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Nutrición Hospitalaria

versión On-line ISSN 1699-5198versión impresa ISSN 0212-1611

Nutr. Hosp. vol.28 no.5 Madrid sep./oct. 2013 



Diet choice in weight-restored patients with eating disorders; progressive autonomy process by nutritional education

Elección de la dieta en pacientes con trastornos de la conducta alimentaria con peso normalizado; proceso de progresiva autonomía mediante educación nutricional



Inmaculada Ruiz-Prieto1-2, Patricia Bolaños-Ríos1 and Ignacio Jáuregui-Lobera1,3

1Eating Disorders Unit. Behavioral Sciences Institute. Seville. Spain
2Nutritional, Environmental and Genetics Growth and Development Factors Program. Granada University. Granada. Spain
3Nutrition and Bromatology. Pablo de Olavide University. Seville. Spain

The authors thank the Behavioural Science Institute staff for their support.





Introduction: Human eating behaviour is regulated by multiple factors. Anorexia nervosa patients show a restrictive eating pattern while bulimia nervosa patients present bingeing-purging episodes. Although treatments are specially successful in the normalization of body composition, maladaptive eating behaviours tend to persist being a risk factor for relapse and recurrence.
Objectives: The aim of this work was to assess the quality of the nutritional choice of eating disorders patients after a year of nutritional education and to assess improvements in choice capacity.
Methods: Thirty-one outpatients of an eating disorders unit planned a menu after body composition normalization and repeated this plan each three months during a one-year programme of nutritional education.
Results: Patients improved the time spent on the assignment (p < 0.01), Body Mass Index (p < 0.01), their body fat mass (p < 0.01) and the content of energy (p < 0.05), carbohydrates (p < 0.01) and polyunsaturated fatty acids (p < 0.05) in their chosen menus. No differences were found on proteins, total fat or fat profile, vitamins or minerals. 12.9% and 3.2% of the patients chose their menu according to the recommendations of caloric and lipid profile, respectively, after a year of nutritional education.
Discussion: Although patients improved energy and carbohydrates content of the menus they tended to reduce caloric and fat food choices, which could lead to relapse and recurrence. Specific nutritional education programmes along with the mandatory psychological and psychiatric treatment may be effective.
Conclusions: One year of nutritional education combined with psychological and psychiatric treatment improved those factors usually involved in relapse and recurrence, thus contributing to a proper outcome.

Key words: Diet choice. Eating disorders. Treatment outcome. Body mass index. Relapse.


Introducción: El comportamiento alimentario humano está regulado por numerosos factores. Mientras los pacientes con anorexia nerviosa muestran un patrón nutricional restrictivo, los pacientes con bulimia nerviosa presentan episodios de atracón y purgas. Aunque los tratamientos son muy efectivos en la normalización de la composición corporal los comportamientos alimentarios inadecuados tienden a mantenerse constituyendo un factor de riesgo de recaídas y recidivas.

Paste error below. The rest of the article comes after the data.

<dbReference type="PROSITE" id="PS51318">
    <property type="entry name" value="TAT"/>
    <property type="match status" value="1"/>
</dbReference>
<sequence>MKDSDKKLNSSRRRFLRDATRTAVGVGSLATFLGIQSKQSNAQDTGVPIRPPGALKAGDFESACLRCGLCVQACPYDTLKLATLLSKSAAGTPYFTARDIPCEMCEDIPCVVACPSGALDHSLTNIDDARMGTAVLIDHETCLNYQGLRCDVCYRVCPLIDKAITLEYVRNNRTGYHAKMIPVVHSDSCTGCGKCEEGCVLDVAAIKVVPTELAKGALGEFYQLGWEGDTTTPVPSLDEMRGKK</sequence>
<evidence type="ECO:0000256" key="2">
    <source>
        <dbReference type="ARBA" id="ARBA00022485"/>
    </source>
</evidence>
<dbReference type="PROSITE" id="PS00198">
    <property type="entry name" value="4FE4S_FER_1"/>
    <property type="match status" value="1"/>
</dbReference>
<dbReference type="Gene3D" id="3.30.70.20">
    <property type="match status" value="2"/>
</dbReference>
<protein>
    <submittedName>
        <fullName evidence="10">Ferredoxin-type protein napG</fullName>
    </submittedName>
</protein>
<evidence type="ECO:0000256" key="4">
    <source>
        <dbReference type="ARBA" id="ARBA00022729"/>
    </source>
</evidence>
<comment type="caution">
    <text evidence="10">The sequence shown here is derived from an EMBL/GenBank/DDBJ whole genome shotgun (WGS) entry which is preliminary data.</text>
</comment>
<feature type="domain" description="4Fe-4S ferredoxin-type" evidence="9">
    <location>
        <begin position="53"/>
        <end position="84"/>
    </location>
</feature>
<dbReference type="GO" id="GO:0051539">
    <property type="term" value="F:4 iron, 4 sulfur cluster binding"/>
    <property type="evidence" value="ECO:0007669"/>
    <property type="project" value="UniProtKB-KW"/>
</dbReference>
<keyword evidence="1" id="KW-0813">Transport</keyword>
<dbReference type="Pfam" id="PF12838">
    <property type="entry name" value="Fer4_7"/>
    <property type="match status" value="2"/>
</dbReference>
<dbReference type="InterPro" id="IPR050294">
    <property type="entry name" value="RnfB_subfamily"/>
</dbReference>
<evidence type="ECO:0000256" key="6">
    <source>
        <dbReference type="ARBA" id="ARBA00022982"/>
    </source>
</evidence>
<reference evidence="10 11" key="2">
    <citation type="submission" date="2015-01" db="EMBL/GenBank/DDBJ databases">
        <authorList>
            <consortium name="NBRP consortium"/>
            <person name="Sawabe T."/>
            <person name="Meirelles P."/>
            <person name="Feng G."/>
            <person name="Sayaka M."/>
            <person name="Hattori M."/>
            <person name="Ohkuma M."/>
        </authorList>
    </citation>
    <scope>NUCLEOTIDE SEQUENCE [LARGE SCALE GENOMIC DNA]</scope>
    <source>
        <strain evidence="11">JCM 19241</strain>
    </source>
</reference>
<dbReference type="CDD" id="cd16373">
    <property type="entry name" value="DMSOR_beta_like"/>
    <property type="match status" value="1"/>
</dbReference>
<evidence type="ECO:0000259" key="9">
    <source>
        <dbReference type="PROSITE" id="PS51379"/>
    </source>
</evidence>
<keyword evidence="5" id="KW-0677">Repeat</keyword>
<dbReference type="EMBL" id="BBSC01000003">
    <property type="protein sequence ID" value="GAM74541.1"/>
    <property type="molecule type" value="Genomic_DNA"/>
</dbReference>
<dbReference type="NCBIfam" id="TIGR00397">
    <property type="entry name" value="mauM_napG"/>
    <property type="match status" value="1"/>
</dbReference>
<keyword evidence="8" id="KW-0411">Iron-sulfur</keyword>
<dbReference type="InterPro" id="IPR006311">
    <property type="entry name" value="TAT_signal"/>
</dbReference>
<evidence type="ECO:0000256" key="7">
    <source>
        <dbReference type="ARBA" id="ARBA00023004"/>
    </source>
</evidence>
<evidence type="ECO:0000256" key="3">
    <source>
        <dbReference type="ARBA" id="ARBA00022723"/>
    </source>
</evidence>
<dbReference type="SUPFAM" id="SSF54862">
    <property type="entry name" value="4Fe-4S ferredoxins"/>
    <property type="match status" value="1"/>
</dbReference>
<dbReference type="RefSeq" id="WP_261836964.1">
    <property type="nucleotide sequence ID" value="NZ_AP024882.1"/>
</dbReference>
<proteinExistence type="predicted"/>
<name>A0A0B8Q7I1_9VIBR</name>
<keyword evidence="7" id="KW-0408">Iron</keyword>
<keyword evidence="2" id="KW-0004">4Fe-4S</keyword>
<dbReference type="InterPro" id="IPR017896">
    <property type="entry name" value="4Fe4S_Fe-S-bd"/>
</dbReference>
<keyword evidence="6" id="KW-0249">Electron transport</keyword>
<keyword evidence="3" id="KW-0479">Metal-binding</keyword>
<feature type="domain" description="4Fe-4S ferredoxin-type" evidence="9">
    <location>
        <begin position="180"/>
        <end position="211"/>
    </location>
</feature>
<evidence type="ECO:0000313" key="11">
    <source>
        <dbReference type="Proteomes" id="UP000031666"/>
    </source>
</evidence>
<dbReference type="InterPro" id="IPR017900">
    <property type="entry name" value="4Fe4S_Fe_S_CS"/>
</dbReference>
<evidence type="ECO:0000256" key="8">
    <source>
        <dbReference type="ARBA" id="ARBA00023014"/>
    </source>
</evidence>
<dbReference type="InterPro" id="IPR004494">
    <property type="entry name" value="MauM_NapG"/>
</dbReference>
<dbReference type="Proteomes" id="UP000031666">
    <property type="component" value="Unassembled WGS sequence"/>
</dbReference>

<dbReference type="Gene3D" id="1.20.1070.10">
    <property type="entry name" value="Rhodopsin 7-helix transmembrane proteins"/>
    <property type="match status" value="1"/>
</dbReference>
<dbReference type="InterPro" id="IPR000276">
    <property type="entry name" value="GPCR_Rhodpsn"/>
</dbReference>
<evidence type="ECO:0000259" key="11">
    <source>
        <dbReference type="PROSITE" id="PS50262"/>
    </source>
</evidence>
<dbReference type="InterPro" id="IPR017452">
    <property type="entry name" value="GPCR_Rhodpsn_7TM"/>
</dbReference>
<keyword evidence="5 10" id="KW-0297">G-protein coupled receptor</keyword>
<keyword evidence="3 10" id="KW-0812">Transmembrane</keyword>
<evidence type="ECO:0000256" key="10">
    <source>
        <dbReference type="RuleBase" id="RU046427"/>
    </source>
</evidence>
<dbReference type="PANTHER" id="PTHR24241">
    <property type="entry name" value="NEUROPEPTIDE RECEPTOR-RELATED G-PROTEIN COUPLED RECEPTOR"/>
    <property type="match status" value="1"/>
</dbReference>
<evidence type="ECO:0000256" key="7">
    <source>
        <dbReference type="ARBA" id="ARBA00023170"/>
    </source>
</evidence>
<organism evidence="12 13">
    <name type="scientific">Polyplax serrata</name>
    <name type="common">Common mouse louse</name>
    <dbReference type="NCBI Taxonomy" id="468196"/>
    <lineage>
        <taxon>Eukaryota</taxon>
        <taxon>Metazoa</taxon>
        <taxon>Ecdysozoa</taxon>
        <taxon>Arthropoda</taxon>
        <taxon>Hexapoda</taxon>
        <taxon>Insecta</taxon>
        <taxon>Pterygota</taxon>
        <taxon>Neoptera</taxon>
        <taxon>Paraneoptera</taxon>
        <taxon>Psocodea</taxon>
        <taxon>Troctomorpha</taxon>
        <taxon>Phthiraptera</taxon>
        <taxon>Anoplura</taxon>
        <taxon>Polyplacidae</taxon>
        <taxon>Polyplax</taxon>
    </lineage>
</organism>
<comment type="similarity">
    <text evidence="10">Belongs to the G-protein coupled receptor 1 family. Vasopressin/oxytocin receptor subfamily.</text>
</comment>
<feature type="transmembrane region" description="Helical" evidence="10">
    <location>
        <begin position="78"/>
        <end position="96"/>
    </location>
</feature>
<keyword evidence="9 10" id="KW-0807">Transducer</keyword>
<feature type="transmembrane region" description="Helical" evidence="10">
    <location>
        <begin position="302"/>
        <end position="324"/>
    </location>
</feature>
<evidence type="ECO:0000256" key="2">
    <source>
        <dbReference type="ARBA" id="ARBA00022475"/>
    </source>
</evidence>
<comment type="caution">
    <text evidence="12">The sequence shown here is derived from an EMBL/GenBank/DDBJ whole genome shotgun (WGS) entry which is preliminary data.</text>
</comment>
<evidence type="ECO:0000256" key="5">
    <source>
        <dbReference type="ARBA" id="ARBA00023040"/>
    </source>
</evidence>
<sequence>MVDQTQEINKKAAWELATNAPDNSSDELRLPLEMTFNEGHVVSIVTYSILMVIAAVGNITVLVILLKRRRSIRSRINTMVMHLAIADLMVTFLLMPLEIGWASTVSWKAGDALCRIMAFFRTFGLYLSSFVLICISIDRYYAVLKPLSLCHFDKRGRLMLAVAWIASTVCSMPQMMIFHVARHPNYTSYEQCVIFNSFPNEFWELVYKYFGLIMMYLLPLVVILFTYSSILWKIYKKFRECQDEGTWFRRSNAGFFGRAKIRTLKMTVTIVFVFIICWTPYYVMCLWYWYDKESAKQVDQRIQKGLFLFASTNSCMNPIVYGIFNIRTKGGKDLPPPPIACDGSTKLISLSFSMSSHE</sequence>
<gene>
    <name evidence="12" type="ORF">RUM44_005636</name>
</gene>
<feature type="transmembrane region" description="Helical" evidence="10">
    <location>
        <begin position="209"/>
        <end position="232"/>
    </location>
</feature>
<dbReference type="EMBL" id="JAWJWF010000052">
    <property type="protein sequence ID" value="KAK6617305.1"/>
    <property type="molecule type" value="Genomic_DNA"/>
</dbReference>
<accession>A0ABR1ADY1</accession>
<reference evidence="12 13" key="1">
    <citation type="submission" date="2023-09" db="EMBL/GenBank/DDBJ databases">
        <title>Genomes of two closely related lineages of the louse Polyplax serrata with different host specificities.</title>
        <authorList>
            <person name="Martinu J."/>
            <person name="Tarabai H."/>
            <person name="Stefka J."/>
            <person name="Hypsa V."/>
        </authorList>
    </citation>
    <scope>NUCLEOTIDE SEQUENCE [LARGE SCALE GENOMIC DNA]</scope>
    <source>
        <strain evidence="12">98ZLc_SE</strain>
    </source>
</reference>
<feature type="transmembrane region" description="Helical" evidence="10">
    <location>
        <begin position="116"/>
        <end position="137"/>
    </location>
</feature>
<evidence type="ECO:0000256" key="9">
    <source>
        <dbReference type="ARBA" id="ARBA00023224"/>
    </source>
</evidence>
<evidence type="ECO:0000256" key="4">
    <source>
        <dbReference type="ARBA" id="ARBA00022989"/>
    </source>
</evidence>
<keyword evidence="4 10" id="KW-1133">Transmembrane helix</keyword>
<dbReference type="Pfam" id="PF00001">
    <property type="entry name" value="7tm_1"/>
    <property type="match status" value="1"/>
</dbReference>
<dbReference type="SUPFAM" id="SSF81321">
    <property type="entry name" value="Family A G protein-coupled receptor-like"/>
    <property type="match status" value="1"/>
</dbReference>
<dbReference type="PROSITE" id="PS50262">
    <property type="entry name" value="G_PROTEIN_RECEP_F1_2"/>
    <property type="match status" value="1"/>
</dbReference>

Objetivos: El objetivo de este trabajo fue evaluar la calidad de la elección nutricional de pacientes con trastornos de la conducta alimentaria durante un programa de un año de educación nutricional analizando la mejoría en la capacidad de elección.
Método: Treinta y un pacientes de una unidad de trastornos alimentarios planificaron un menú tras la normalización de la composición corporal, tarea que repitieron cada tres meses durante el año de intervención.
Resultados: Los pacientes mejoraron el tiempo empleado en configurar el menú (p < 0,01), el Índice de Masa Corporal (p < 0,01), la masa grasa corporal (p < 0,01), la energía (p < 0,05), los carbohidratos (p < 0,01) y los ácidos grasos poliinsaturados (p < 0,05) de los menús planificados. No hubo diferencias en cuanto al total de grasas, perfil lipídico, vitaminas y minerales. El 12,9% y 3,2% de los pacientes escogieron sus menús de acuerdo a las recomendaciones de perfil calórico y lipídico, respectivamente, tras el año de tratamiento.
Discusión: Aunque los pacientes mejoraron el contenido energético y los carbohidratos en los menús elegidos, tendieron a reducir el contenido calórico y las grasas en su elección, lo que puede conducir a una peor evolución.
Conclusiones: Durante un año de educación nutricio-nal, junto con el correspondiente tratamiento psicológico y psiquiátrico, se observó una mejoría en los factores dietéticos habitualmente implicados en una posible mala evolución.

Palabras clave: Elección de la dieta. Trastornos alimentarios. Resultado del tratamiento. Índice de masa corporal. Recaída.

AN = Anorexia Nervosa.
BFM = Body Fat Mass.
BMI = Body Mass Index.
BN = Bulimia Nervosa.
CHO = Carbohydrates.
ED = Eating Disorders.
EDNOS = Eating Disorders Not Otherwise Specified.
MUFA = Monounsaturated Fatty Acids.
PRO = Proteins.
PUFA = Polyunsaturated Fatty Acids.
SFA = Saturated Fatty Acids.
SD = Standard Deviation.



Human eating behaviour is regulated by multiple reasons such as physiological (like hunger and satiety), emotional (positive or negative mood may influence hunger and satiety sensations), external cues (like the smell of a food), socio-cultural factors (social norms or traditions) and others like political, religious and economic reasons.1